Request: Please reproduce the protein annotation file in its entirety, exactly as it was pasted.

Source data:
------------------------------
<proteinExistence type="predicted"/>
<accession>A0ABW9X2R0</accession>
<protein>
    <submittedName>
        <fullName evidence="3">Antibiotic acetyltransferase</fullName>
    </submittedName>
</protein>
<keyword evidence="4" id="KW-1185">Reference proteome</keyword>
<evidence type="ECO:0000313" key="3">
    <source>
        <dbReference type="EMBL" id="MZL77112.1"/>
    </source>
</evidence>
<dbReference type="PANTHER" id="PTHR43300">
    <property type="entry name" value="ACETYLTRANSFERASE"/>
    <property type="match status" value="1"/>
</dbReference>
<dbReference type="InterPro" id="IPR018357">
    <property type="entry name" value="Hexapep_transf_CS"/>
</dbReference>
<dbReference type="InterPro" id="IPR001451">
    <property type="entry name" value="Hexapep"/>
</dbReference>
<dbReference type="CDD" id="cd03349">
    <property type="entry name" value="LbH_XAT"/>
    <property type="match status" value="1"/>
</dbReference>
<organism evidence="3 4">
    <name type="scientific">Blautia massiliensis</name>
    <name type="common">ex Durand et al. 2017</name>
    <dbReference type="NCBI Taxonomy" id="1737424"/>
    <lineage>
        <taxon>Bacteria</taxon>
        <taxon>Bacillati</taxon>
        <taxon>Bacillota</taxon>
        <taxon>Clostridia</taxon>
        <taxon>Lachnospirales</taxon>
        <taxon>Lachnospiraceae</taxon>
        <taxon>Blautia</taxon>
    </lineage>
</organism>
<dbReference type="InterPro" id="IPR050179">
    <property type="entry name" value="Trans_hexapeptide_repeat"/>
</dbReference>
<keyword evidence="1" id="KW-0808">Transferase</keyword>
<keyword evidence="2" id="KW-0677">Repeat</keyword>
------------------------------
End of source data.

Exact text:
<proteinExistence type="predicted"/>
<accession>A0ABW9X2R0</accession>
<protein>
    <submittedName>
        <fullName evidence="3">Antibiotic acetyltransferase</fullName>
    </submittedName>
</protein>
<keyword evidence="4" id="KW-1185">Reference proteome</keyword>
<evidence type="ECO:0000313" key="3">
    <source>
        <dbReference type="EMBL" id="MZL77112.1"/>
    </source>
</evidence>
<dbReference type="PANTHER" id="PTHR43300">
    <property type="entry name" value="ACETYLTRANSFERASE"/>
    <property type="match status" value="1"/>
</dbReference>
<dbReference type="InterPro" id="IPR018357">
    <property type="entry name" value="Hexapep_transf_CS"/>
</dbReference>
<dbReference type="InterPro" id="IPR001451">
    <property type="entry name" value="Hexapep"/>
</dbReference>
<dbReference type="CDD" id="cd03349">
    <property type="entry name" value="LbH_XAT"/>
    <property type="match status" value="1"/>
</dbReference>
<organism evidence="3 4">
    <name type="scientific">Blautia massiliensis</name>
    <name type="common">ex Durand et al. 2017</name>
    <dbReference type="NCBI Taxonomy" id="1737424"/>
    <lineage>
        <taxon>Bacteria</taxon>
        <taxon>Bacillati</taxon>
        <taxon>Bacillota</taxon>
        <taxon>Clostridia</taxon>
        <taxon>Lachnospirales</taxon>
        <taxon>Lachnospiraceae</taxon>
        <taxon>Blautia</taxon>
    </lineage>
</organism>
<dbReference type="InterPro" id="IPR050179">
    <property type="entry name" value="Trans_hexapeptide_repeat"/>
</dbReference>
<keyword evidence="1" id="KW-0808">Transferase</keyword>
<keyword evidence="2" id="KW-0677">Repeat</keyword>